TOKYO (AP) — Honda's profit for the fiscal year through March 2012 is expected to plunge 63.5 percent as vehicles sales slipped amid a parts shortage caused by the quake and tsunami in northeastern Japan.
Honda Motor Co. gave the forecast Tuesday, more than a month later than usual. Like other Japanese automakers, the maker of the Odyssey minivan and the Fit compact needed more time to assess the aftermath of the March 11 disaster.
But Honda said vehicle production in Japan is expected to be back at nearly normal levels by later this month, and production in regions outside of Japan is expected to be back up to pre-disaster levels in August or September.
Honda said it will try to make up for lost time and deliver more vehicles, but it is expecting its global vehicle sales for the fiscal year through March 2012 to drop 6 percent on year to 3.3 million vehicles. Honda had sold 3.51 million vehicles worldwide the previous fiscal year.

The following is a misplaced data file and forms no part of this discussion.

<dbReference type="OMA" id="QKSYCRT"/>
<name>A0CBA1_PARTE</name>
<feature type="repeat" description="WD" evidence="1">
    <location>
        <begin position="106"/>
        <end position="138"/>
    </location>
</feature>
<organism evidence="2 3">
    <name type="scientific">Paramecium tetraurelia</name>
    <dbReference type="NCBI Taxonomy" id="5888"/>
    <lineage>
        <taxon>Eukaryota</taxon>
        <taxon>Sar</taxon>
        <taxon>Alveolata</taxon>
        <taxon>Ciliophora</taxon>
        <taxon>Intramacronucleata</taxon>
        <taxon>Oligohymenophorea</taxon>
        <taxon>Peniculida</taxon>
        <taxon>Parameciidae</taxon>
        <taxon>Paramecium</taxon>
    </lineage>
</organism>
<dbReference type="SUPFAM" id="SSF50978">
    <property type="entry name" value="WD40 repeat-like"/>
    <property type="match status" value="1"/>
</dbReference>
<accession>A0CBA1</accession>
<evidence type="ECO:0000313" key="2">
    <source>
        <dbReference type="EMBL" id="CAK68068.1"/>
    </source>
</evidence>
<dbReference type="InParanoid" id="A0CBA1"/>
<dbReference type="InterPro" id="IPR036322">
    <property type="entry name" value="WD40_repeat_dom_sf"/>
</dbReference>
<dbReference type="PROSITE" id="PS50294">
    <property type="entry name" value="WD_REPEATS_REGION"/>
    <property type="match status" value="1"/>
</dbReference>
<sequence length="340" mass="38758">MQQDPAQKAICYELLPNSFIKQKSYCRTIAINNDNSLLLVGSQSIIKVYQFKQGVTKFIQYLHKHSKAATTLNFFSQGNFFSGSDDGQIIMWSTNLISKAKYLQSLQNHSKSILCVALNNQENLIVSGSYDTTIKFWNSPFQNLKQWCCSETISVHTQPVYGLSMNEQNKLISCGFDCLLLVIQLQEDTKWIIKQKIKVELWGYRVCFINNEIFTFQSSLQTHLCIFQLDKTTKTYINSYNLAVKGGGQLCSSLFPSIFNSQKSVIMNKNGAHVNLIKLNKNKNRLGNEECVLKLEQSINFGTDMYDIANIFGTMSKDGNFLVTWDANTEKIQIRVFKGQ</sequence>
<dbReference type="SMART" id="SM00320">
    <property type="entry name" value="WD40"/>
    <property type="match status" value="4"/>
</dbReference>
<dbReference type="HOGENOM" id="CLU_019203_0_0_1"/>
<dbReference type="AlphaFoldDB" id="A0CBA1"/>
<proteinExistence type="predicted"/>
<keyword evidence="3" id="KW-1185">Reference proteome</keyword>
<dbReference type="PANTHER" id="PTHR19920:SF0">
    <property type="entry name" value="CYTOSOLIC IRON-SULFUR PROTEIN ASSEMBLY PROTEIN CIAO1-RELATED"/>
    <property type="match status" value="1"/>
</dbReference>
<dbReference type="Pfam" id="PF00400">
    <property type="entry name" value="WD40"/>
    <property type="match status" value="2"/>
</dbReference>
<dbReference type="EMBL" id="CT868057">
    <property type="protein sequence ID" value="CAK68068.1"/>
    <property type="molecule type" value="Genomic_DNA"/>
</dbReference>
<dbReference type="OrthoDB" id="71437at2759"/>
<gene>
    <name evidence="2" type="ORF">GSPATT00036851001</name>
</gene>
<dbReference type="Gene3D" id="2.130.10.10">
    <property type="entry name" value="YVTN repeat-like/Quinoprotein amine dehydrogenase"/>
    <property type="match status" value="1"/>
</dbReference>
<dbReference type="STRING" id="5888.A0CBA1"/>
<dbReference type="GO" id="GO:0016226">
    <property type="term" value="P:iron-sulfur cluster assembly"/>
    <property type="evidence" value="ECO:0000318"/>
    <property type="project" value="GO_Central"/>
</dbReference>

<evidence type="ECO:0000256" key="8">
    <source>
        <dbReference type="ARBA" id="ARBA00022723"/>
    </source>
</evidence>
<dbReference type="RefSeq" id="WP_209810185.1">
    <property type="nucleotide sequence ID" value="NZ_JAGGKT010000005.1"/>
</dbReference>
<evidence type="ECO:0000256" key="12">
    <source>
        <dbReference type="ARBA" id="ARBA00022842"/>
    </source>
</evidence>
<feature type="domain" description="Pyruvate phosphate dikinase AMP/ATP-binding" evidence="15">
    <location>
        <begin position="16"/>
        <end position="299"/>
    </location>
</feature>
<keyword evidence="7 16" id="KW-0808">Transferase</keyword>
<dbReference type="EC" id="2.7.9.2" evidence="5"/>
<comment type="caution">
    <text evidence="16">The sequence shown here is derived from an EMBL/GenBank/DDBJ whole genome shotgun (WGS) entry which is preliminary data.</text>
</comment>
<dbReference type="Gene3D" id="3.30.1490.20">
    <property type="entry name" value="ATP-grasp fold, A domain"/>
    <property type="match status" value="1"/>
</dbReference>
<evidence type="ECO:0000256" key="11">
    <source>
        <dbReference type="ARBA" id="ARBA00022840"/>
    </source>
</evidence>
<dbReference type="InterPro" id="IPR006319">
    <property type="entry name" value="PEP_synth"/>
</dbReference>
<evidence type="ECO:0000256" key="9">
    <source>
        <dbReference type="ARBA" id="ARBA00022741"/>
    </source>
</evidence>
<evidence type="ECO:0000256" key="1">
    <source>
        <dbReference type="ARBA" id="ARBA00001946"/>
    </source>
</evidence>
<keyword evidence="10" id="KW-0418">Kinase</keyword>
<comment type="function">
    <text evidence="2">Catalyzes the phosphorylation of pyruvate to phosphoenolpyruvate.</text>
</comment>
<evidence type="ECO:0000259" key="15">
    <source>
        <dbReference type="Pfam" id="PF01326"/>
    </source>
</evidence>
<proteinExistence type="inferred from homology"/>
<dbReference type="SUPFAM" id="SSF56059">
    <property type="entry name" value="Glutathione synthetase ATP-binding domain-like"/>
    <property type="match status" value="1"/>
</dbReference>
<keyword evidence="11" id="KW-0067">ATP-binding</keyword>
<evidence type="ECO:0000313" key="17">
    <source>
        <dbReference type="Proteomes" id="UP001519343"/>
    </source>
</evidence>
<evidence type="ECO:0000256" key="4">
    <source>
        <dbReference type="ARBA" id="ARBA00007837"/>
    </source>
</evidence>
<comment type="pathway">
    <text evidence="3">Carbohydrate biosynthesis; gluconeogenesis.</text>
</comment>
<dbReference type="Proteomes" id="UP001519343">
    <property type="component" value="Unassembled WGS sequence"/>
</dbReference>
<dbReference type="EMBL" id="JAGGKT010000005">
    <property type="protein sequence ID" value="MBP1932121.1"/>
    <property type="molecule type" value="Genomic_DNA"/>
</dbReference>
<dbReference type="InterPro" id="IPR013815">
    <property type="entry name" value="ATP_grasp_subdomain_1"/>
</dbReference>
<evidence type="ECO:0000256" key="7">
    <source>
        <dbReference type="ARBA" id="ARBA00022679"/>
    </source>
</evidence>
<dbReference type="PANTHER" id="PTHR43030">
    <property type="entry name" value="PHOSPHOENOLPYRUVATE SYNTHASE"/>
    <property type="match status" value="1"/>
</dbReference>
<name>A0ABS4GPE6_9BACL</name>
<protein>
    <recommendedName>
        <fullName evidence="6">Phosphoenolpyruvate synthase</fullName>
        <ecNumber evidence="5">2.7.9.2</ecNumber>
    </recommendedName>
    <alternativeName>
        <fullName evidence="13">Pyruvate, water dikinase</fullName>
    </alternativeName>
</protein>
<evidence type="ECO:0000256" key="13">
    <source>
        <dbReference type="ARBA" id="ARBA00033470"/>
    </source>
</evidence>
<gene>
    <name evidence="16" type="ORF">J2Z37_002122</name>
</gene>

Honda is projecting a profit of 195 billion yen ($2.4 billion) for the current fiscal year, down sharply from 534 billion yen recorded the previous fiscal year.
The Tokyo-based automaker put the blame on the disaster, citing the decline in sales and the cost of fixing damaged property and equipment.
It also said higher raw material costs and research expenses related to future products, especially environmental technology, also hurt its bottom line.
Honda is now expecting sales to slip 7.1 percent on year to 8.3 trillion yen ($104 billion) for the current fiscal year, it said in a statement.
Yuri Kageyama can be reached at http://twitter.com/yurikageyama